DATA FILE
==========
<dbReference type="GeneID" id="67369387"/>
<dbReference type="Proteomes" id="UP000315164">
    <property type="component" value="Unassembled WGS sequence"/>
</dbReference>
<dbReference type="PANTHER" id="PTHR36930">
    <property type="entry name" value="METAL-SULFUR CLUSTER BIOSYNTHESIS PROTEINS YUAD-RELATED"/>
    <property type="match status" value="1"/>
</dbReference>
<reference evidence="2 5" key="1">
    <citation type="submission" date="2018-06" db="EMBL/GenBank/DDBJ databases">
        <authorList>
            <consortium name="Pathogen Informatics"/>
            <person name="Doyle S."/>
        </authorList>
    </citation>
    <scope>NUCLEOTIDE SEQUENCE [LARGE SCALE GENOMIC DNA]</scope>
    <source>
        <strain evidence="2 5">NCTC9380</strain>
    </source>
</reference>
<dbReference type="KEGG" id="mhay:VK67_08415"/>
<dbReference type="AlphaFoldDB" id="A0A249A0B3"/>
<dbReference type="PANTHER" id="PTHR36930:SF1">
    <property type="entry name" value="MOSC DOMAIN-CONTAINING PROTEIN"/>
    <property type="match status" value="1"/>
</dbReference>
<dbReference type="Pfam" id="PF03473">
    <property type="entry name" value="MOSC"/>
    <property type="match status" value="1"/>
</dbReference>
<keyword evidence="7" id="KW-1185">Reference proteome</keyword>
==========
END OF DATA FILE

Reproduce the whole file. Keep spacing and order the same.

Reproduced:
<dbReference type="GeneID" id="67369387"/>
<dbReference type="Proteomes" id="UP000315164">
    <property type="component" value="Unassembled WGS sequence"/>
</dbReference>
<dbReference type="PANTHER" id="PTHR36930">
    <property type="entry name" value="METAL-SULFUR CLUSTER BIOSYNTHESIS PROTEINS YUAD-RELATED"/>
    <property type="match status" value="1"/>
</dbReference>
<reference evidence="2 5" key="1">
    <citation type="submission" date="2018-06" db="EMBL/GenBank/DDBJ databases">
        <authorList>
            <consortium name="Pathogen Informatics"/>
            <person name="Doyle S."/>
        </authorList>
    </citation>
    <scope>NUCLEOTIDE SEQUENCE [LARGE SCALE GENOMIC DNA]</scope>
    <source>
        <strain evidence="2 5">NCTC9380</strain>
    </source>
</reference>
<dbReference type="KEGG" id="mhay:VK67_08415"/>
<dbReference type="AlphaFoldDB" id="A0A249A0B3"/>
<dbReference type="PANTHER" id="PTHR36930:SF1">
    <property type="entry name" value="MOSC DOMAIN-CONTAINING PROTEIN"/>
    <property type="match status" value="1"/>
</dbReference>
<dbReference type="Pfam" id="PF03473">
    <property type="entry name" value="MOSC"/>
    <property type="match status" value="1"/>
</dbReference>
<keyword evidence="7" id="KW-1185">Reference proteome</keyword>